• 6. To establish a base line, all indigenous students completed a moderation task for their year level. This provided an overview of where the students were at across the proficiency areas of: - Problem Solving / Thinking and Reasoning Reasoning / Communicating Understanding / Reflecting The results of the moderation task for each indigenous student follow.
  • 7. Planning Action Learning Cycles 1 and 2 To prepare Cycle 1, teachers were provided with a planning session to decide : - which unit/s from C2C would be assessed. (eg 1 unit from a 5 week block) - which lessons from B2FM would be integrated into the chosen C2C unit/s. - which students would be involved. (Indigenous students or all students) Teachers built Cycle 2 into their C2C units.
  • 8. To assist teachers in the effective delivery of the B2FM lessons a copy of the ‘Tips For Teachers’ booklet was provided with particular attention drawn to the questioning techniques and the common misconceptions student are likely to make. Teachers were also provided with a booklet explaining what each proficiency area means and a guide outlining how to make judgements about the level each student has achieved in these areas.
  • 9. Data Collection At the completion of Cycle 1, work samples, data, anecdotes and photos were collected from classes and the results for indigenous students and some non indigenous students recorded. At the completion of Cycle 2, updated results for the same students were recorded. A summary of these results follows.
  • 10. Final Observation  While results for indigenous students were mixed, it must be remembered that improvement for all students may not be realised overnight. For problem-based maths to be successful, it must be implemented consistently over time.  The true measurement of the success of this approach to teaching will be reflected in future NAPLAN results.  As Tierney notes “The Australian Curriculum places a very heavy focus on deep-level understanding and mathematical reasoning,” and “ The new requirements are best met through student inquiry and active participation in problem-based teaching environment.” 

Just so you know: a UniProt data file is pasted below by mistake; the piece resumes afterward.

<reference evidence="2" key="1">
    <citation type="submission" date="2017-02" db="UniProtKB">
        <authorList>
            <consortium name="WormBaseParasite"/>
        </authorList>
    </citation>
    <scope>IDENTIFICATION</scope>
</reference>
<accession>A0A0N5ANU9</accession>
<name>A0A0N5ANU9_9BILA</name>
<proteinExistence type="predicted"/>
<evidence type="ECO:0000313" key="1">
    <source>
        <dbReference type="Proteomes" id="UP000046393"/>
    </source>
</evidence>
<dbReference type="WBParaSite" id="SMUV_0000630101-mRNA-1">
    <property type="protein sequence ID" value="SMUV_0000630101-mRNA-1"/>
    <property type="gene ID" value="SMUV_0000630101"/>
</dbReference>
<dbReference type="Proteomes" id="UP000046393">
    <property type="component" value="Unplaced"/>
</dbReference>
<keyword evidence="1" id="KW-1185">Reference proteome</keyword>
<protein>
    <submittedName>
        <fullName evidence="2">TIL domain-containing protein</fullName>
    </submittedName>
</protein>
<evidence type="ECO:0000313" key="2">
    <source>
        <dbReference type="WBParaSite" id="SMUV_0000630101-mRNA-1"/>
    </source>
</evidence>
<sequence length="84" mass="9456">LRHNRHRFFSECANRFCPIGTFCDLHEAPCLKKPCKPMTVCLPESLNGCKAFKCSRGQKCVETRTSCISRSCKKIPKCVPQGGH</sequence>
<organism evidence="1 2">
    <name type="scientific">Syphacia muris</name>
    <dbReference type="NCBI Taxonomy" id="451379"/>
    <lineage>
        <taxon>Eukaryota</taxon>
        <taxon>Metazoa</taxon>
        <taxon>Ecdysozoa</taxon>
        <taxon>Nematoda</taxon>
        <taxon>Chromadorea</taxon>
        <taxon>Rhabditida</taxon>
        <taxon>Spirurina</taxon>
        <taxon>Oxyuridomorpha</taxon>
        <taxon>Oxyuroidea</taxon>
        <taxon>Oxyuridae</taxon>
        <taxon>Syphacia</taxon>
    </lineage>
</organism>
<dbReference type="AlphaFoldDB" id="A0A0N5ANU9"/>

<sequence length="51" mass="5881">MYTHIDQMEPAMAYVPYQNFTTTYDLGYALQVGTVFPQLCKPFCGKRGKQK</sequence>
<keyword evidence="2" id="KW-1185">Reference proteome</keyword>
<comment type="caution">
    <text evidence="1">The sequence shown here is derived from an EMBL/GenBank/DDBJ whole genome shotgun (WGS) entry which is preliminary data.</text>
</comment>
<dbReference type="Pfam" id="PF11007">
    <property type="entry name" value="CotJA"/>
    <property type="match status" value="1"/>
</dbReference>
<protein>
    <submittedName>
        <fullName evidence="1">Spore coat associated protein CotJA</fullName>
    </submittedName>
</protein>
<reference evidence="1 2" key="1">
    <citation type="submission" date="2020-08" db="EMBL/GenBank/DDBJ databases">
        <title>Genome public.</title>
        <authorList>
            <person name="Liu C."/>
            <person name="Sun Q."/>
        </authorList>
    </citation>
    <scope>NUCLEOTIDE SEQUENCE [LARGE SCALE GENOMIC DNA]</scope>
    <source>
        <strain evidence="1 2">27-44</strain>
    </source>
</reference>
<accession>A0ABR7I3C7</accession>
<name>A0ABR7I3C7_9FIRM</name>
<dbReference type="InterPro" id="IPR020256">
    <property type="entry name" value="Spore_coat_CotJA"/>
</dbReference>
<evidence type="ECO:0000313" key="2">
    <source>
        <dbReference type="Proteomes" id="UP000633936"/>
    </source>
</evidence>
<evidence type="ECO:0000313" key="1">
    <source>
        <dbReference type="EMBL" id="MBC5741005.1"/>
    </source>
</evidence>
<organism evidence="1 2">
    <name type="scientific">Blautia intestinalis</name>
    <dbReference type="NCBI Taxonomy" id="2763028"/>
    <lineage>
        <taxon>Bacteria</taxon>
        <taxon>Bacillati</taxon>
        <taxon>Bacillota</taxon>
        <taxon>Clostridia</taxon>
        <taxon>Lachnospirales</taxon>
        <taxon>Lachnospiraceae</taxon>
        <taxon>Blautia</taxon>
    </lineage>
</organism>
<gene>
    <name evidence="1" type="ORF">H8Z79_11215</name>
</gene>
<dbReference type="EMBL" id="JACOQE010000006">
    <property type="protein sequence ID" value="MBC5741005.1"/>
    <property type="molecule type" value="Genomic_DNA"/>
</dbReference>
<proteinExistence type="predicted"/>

• 11.     Recommendations To ensure the benefits of problem based Maths teaching continue to be realised and students are assessed in all the proficiency areas described in the Australian Curriculum, the following suggestions are made : Teachers are encouraged to ensure they establish a classroom environment that encourages and rewards risk taking. Following the suggestions outlined in the Tips For Teachers handout is also encouraged. A major focus should be placed on using good oral questioning techniques as these are the key to leading students to self discovery.
  • 12.           ORAL QUESTIONING avoiding saying no. asking non standard questions eg. working backwards, filling a gap, multiple steps. Strategy questions. Rephrasing questions. Clarifying questions. Evaluative questions Leading questions. Communicative questions. Generalising and Connecting questions.
  • 13. As identifying common misconceptions plays an important role in successfully leading students to work out a new concept, it is recommended teachers revisit the “Did You Know’ sections from the First Steps program and combine these with the suggestions made in Tips For Teachers to help identify some common misunderstandings students are likely to have.  As access to the B2FM site will conclude at the end of this year, teachers are encouraged to develop their own problems and use the How To Make Judgements handout to assign grades in the proficiency areas of Problem Solving, Reasoning and Understanding.  The following flow chart is an example of how one teacher successfully organised problem based lessons in their classroom. 